• Some leaders among the NNC formed their own group to hold discussions with the government, leading to the formation of the State of Nagaland in 1963.
• This, however, did not satisfy many in the NNC and NFG, who, following years of negotiations with the government, eventually signed the Shillong Accord of 1975, agreeing to surrender arms and accept the Constitution.

When did the NSCN come into the picture? 

• This signing of the Shillong Accord was not agreeable with many top leaders of the NNC and those operating from Myanmar as the agreement did not address the issue of Naga sovereignty and coerced them to accept the Constitution.

Three NNC leaders –

1. Thuingaleng Muivah of the Tangkhul Naga tribe of Manipur’s Ukhrul district, Isak Chishi Swu of the Sema tribe, and S. S. Khaplang from Myanmar’s Hemis tribe, formed the National Socialist Council Of Nagaland (NSCN) to continue the armed movement.
2. The motto of the NSCN was to create a People’s Republic of Nagaland free of Indian rule.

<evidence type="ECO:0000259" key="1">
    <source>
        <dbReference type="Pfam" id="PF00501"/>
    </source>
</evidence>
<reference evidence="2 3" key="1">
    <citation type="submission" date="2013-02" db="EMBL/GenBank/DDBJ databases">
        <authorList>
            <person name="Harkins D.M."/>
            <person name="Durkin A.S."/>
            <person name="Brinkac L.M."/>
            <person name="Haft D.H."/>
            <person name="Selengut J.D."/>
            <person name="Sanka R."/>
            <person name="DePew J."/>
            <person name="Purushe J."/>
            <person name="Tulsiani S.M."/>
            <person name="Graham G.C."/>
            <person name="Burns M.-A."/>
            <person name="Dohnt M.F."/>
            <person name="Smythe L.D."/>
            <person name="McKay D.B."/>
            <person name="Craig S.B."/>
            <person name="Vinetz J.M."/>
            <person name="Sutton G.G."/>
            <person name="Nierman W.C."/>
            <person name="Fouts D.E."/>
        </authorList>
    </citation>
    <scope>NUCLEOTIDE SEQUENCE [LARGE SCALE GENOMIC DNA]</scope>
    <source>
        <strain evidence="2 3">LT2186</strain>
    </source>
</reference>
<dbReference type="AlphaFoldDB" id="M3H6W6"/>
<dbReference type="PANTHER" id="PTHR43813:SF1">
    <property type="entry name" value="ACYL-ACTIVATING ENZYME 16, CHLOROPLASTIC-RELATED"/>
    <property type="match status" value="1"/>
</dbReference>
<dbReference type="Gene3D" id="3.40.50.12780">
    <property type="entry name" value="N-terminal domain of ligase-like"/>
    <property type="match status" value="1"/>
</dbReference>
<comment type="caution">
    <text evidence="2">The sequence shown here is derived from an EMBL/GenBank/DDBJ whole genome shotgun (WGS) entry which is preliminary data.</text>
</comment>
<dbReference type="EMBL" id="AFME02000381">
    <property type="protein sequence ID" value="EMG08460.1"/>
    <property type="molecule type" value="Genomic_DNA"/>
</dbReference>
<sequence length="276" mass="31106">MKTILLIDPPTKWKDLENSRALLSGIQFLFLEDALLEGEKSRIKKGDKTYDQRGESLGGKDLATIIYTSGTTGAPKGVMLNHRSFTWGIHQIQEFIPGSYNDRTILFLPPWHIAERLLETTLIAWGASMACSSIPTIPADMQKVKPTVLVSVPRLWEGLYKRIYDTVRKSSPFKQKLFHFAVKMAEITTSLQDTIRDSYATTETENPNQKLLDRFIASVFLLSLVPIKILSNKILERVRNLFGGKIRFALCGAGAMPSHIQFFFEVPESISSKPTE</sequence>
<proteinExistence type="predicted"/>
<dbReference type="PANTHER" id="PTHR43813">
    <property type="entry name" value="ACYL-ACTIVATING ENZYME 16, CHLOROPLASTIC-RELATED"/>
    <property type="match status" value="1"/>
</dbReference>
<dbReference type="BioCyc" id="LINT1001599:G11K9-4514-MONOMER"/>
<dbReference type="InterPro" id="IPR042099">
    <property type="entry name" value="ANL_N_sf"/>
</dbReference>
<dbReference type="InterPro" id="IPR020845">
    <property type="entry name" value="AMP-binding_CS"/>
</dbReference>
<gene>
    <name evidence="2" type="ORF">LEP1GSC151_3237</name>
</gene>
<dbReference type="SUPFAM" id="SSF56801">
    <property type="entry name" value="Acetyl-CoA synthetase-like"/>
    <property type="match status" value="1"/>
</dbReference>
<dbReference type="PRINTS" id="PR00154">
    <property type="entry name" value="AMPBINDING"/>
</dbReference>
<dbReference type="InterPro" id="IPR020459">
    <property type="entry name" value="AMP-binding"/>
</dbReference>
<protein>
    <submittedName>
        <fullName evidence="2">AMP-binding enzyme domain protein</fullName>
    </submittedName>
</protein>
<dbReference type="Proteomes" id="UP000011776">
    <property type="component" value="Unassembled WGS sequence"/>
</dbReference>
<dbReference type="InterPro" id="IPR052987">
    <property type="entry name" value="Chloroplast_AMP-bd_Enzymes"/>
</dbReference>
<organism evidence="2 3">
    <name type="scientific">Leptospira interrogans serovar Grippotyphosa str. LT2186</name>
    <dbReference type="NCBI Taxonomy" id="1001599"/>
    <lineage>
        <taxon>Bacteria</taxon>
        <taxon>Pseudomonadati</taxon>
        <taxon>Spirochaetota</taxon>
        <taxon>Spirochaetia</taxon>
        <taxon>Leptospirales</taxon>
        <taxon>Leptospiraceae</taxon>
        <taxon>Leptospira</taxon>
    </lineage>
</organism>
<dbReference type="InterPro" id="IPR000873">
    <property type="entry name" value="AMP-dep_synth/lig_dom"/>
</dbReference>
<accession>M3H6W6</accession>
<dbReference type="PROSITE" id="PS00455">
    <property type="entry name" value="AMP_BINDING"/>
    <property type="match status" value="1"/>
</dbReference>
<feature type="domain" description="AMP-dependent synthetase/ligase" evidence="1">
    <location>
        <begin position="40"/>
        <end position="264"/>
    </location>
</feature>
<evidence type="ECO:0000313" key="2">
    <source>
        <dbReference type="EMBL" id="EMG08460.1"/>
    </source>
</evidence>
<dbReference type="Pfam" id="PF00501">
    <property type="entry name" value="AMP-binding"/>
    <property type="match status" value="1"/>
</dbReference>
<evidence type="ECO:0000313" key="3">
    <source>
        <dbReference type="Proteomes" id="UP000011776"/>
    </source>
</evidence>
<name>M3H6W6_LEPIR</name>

• In 1988, after years of infighting and violent clashes along tribal lines and over the main cause of the movement, the NSCN split into two factions. One, led by Mr. Muiwah and Swu called the NSCN-IM and the other, led by Mr. Khaplang called the NSCN-K. The NSCN-IM demanded and continues to demand ‘Greater Navaland’ or Nagalim-it wants to extend Naxaland’s borders by including Naga-dominated areas in the neighbouring States of Assam, Manipur and Arunachal Pradesh.
• The NSCN-IM has now grown to became the most powerful insurgent group, also playing a role in the creation of smaller groups in other States.
• Its armed operations intensified along with illegal activities like tax extortion, smuggling of weapons and so on.

Where do the peace talks stand now?

• In 1997, the Government of India got the NSCN-IM to sin a ceasefire agreement to begin the holding of talks with the aim of signing a Naga Peace Accord.
• After this ceasefire, there have been over a hundred rounds of talks spanning over 24 years between the Centre and the insurgent group, while a solution is still awaited.
• New Delhi has been holding peace parleys simultaneously with the NSCN-IM, and the Naga National Political Groups (NNPGs) comprising at least seven other extremist groups, including the NSCN(K), In 2015, it signed a Framework Agreement with the NSCN (IM), the first step towards an actual Peace Accord.